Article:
19 February 2019

Rwanda: How Effective Has the Ban on Hawkers Been?

analysis

Jean Biziyaremye,like the majority of former street vendors doing various businesses in Nyabugogo Market, regrets that he should have quit the street business earlier given the stability he has at the moment.

"Street business was a burden that the City of Kigali has relieved us of. I spent a couple of years playing hide-and-seek with police and other security organs but we got nothing out of it.

"The most important thing now is that we have a known address where our clients can find us and we have learned to form savings cooperatives," Biziyaremye told The New Times last week.

Fighting hawkers was not an easy task from the very beginning. The quest took a new twist back in July 2016 when the City of Kigali issued stringent regulations that were meant to curb street vending after the City Council built free markets for the hawkers.

Sanctions included a Rwf10,000 fine on anyone buying or selling commodities on the streets.

The fines were key in mobilising street vendors to join the free markets which the City of Kigali built for them.

Augustin Rwomushana, the city Director of Urban Economic Development Unit, told The New Times that fining all those involved in street vending activities contributed to a decrease in the number of hawkers who used to trade their goods along the city streets.

"Yes, fines were and are still on for those involved in street business as it impedes development through tax evasion and other malpractices," Rwomushana said.

The city further found in the move a potential alternative to fight street business and found it easy, as a result, to mobilise street vendors to join free markets constructed across the city.

"Though fining street vendors and their buyers is one of the measures taken to curb street vending activities, we [City of Kigali] have always provided support, both financially (startup capital in the form of revolving fund) and building free markets for the identified street vendors to make sure that they are working in an organised manner and in a conducive environment," he said.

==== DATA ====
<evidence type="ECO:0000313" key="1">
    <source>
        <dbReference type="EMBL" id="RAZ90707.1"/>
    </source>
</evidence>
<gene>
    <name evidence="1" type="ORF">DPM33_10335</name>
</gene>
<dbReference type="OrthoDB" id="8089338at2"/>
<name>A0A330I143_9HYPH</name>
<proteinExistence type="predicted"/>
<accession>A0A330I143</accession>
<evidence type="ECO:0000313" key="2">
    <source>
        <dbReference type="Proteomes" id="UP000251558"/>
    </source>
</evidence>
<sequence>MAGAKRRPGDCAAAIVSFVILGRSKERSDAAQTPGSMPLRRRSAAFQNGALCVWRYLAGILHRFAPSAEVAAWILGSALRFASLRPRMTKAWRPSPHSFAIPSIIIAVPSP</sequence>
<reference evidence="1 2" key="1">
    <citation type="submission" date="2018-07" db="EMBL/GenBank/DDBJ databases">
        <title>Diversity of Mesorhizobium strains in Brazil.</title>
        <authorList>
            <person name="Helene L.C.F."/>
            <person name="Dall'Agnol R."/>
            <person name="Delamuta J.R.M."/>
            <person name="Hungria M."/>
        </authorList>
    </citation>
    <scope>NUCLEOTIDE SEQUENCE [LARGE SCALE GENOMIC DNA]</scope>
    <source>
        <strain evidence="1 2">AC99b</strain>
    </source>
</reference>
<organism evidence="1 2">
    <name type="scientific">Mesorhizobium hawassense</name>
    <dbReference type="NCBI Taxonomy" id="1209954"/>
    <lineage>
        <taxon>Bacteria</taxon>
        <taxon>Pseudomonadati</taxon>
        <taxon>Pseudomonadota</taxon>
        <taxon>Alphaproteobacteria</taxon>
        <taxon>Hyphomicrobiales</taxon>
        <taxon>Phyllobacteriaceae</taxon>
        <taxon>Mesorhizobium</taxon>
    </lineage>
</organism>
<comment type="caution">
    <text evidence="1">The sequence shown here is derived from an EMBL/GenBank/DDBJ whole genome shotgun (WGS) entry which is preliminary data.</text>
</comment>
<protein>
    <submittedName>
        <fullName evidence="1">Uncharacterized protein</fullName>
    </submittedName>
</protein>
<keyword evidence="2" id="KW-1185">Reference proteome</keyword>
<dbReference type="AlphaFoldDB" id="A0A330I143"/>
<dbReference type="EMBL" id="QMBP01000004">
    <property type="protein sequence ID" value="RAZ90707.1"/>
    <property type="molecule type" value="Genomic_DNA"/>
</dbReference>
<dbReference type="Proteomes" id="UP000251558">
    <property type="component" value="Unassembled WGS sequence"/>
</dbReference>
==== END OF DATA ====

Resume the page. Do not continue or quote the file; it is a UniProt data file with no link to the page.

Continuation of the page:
Since 2014, more than Rwf800 million has been earmarked to help build free markets, renting markets, and other financial support such as startup capital in form of revolving fund.

During that process, eight free markets were constructed by City of Kigali while others are being rented from private owners to cover all the hawkers identified in the city.

But why are hawkers still in the streets?

When you ask some city dwellers why they are still doing business across the streets, many say that besides shortage of capital, they cannot get stalls in the free markets because they were given to the rich.

"Honestly, I am not happy with this street business because the security organs don't give us a break. I bring my goods to the streets because I don't have a choice. We are told we can get a free stall at the free market but I didn't get any. Getting a stall has become another business," a street vendor in Biryogo told The New Times.

This is, however, something both the City of Kigali and former street vendors doing businesses at free markets see as a total lie.

"I have never known or heard of anyone who bought a stall in this market (Nyabugogo free market). We got the stalls for free and it has been fairly done to everyone's satisfaction," said Karemera, a businessman in Nyabugogo market.

Rwomushana also rejected the claim, and made it clear that stalls were given to street vendors identified and selected on merit from the village level.

"Beneficiaries of free markets are selected based on the criteria set, for example the categories of Ubudehe, and this is approved by the village, cell, and sector authorities and then submitted to District and City of Kigali for verification," he noted.

With the efforts put in moving street vendors to markets, Rwomushana believes that with the continued collaboration with stakeholders, hawking in Kigali will be history, sooner or later.

"The number of hawkers has reduced considerably compared to the last few years. Those who are still in the streets are those who come from the city's neighbouring areas seeking employment. It is a continuous struggle that cannot be ended today and that is why there are still some in some areas of the city," Rwomushana explained.

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